Smock Alley Theatre – 22/05/14
This event was preceded by a reception hosted by the South Korean Embassy. Upon arrival we were presented with a stylish tote bag and ,amazingly, free copies of the two books by the South Korean authors. Myself and my partner arrived quite early so had the unexpected pleasure of being introduced to the South Korean Ambassador to Ireland, Park Hae-yun (박 해 윤 ). Mr. Park was very friendly and interested in why were attending the event. We thanked him for providing us with some free books! Interestingly Ambassador Park had previously been South Korean Ambassador to Afghanistan and Iraq! His Dublin posting probably lacks the excitement of his previous positions but at least it’s safe to walk freely around the streets of Dublin. Mr. Park highlighted the importance of The Library of Korean Literature project. This involves the translation of some of the best contemporary Korean authors into English. Dalkey Archive Press has published the first ten books in this series with another fifteen to follow. I plan to read the two books I received in the next few weeks and will post reviews of them soon. Apart from Japanese literature I haven’t read many Asian fiction books. I have watched some excellent Korean films but know nothing about Korean literature so this is the perfect opportunity to read something completely new.
Following some good food and wine the event began with a short introductory speech by Ambassador Park outlining the importance of The Library of Korean Literature project in spreading Korean literature and culture to a wider audience. There was then a short reading by each of the authors. The two Korean authors were Jung Mi-kyung (정미경) and Lee Ki-ho (이기호) and the two Irish authors were Colin Barrett and Christine Dwyer Hickey. The discussion was chaired by Kevin Breathnach and was in a question and answer format. Breathnach first asked about the role of translation and translators in their work. The four authors generally agreed that they were happy to trust their translators whilst always being available for any email queries. Hickey noted that her books seemed to expand in some languages and shrink in others! Barrett’s collection of stories, Young Skins, is currently being translated into Dutch and he recognised the difficulties of translating Irish colloquialisms into a foreign language. The four authors also agreed that all writing was political even if not dealing with explicitly political themes. Lee was also keen to point out that whilst this event was sponsored by the Korean Embassy he was a representative of Korean literature, not the Korean government. It reflected well on the strength of Korean democracy that Lee felt confident making such a statement.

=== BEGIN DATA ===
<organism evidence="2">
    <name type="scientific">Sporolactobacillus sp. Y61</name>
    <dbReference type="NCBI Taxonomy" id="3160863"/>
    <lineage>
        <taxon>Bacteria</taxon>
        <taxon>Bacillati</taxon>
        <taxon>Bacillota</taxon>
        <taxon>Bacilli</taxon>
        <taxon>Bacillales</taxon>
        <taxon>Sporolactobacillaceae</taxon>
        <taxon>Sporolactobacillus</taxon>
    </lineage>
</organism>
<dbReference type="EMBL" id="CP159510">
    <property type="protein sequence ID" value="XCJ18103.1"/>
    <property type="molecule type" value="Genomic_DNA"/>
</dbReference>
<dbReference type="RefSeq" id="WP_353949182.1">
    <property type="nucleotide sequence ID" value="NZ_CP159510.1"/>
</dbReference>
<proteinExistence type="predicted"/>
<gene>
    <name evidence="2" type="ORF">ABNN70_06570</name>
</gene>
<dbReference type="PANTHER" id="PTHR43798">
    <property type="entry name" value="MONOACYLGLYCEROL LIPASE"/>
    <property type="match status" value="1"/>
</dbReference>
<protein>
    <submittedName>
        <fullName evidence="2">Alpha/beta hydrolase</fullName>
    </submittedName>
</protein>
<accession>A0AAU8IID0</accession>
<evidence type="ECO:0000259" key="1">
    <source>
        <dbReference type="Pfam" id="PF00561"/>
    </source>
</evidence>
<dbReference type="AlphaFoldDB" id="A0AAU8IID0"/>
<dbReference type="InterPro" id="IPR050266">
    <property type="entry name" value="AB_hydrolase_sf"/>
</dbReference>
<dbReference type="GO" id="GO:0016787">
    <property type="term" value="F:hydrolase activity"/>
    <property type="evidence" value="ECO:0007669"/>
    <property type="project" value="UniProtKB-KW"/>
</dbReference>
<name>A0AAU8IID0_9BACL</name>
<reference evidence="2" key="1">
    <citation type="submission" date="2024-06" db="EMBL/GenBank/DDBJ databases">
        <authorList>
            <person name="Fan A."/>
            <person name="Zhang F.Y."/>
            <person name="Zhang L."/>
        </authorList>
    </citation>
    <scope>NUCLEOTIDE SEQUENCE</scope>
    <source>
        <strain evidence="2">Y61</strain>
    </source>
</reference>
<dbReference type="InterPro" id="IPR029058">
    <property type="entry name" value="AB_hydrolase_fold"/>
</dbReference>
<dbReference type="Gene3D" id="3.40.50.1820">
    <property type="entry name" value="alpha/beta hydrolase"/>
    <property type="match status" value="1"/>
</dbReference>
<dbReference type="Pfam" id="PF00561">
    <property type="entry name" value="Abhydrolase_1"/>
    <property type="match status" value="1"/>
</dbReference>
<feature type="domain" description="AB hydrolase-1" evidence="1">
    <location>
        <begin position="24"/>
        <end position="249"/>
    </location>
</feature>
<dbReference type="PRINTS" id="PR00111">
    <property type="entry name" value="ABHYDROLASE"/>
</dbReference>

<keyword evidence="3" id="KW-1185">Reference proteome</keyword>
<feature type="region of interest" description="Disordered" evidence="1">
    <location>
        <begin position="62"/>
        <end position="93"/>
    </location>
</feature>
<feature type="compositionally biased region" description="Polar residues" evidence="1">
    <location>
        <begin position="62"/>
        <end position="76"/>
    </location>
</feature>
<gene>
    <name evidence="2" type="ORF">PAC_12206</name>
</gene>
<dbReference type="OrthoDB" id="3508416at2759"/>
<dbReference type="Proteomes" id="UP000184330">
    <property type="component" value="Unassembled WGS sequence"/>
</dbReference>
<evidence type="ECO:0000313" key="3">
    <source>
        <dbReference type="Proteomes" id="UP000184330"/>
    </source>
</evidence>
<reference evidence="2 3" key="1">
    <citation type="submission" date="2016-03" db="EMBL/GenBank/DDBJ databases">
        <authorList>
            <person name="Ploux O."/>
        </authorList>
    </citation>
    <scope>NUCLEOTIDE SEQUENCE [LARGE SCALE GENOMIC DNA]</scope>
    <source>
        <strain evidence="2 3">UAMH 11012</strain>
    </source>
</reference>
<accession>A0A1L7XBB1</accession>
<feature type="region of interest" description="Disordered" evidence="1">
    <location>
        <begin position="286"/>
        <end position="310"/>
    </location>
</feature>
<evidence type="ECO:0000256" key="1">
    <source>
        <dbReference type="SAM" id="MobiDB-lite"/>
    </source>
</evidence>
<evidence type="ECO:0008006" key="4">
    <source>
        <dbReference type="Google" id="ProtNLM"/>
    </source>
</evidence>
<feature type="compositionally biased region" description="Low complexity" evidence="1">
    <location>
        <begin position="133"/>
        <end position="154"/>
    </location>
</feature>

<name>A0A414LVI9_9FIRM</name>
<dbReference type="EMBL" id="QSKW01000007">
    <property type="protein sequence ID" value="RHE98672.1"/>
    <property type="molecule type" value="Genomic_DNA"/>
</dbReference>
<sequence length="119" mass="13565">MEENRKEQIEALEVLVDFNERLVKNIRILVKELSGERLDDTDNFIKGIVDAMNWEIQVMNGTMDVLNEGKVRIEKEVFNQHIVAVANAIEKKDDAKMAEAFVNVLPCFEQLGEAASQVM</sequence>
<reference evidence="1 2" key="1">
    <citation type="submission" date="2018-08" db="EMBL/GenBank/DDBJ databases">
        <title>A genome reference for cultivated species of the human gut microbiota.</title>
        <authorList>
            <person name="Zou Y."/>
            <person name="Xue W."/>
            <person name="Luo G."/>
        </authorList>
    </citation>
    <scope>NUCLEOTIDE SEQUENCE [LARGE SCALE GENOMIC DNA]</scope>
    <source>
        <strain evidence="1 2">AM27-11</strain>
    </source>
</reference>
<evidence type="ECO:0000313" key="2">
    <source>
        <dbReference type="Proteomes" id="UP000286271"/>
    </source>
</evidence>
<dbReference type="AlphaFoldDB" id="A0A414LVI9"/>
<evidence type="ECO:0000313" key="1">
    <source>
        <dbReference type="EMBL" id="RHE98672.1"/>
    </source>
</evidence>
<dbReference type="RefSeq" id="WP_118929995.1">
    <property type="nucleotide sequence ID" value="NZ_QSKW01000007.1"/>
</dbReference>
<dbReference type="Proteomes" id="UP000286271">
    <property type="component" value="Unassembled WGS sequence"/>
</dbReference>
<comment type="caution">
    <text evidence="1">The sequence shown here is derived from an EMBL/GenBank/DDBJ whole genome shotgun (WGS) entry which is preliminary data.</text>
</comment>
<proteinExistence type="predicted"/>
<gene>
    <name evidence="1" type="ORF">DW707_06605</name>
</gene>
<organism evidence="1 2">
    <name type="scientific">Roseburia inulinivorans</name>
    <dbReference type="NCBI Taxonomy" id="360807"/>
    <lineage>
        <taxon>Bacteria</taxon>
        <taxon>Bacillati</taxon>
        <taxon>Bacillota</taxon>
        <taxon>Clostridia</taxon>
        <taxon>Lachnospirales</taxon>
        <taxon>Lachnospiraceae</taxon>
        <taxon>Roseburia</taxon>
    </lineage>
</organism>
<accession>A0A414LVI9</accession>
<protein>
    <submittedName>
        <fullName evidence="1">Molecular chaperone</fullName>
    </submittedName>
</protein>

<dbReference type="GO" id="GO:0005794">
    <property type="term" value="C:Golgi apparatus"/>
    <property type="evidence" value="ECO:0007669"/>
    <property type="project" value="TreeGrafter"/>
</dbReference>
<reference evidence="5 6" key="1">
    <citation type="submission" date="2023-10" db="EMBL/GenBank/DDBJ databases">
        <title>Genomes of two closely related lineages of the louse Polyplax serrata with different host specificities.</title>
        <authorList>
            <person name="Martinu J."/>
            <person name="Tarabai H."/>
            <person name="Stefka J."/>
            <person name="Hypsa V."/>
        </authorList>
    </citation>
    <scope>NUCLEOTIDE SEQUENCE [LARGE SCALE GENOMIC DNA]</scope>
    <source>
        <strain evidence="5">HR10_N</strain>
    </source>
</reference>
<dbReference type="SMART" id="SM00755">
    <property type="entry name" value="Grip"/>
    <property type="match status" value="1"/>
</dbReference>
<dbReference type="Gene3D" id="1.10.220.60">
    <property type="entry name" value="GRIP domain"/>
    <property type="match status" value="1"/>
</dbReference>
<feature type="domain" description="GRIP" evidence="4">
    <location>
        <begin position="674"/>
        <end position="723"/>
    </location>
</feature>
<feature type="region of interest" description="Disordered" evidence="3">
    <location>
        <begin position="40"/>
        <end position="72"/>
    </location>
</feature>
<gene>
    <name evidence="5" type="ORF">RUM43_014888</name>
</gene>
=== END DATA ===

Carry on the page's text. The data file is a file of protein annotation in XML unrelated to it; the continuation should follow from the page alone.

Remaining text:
Following the discussion the audience could ask questions. As usual the questions were a mixed bag with some people reluctant to let go of the microphone once they go their paws on it. Perhaps it would be more productive if people submitted questions before an event so that the more interesting ones could be answered. One somewhat aggressive question related to the status of women in Korea (the male questioner seemed to believe that Korean women live in a state of oppression). Jung acknowledged that in the past women hadn’t always been treated equally in Korea (as in the rest of the world) but that equal rights have been achieved as Korea’s economy has grown. She also noted that Korean males must perform two years military service and that this might pose questions about the equal treatment of men in Korean society. The best question was simply, “Why do you write?” There was a general feeling that, as writers, they felt some strange compulsion to write, there was no logical reason for their desire to put words on a page. Writing could be extremely frustrating at times but it was ultimately satisfying. Personally I would have been curious to know if the influence of post-colonialism and issues around the border with the North are still relevant to the Irish writers and if issues of post-colonialism (following independence from Japan) and the Korean border influence Korean writers.
Following the event there was a book signing by the authors. Overall this was an excellent event and I look forward to exploring the world of Korean literature.
The Library of Korean Literature – Dalkey Archive Press page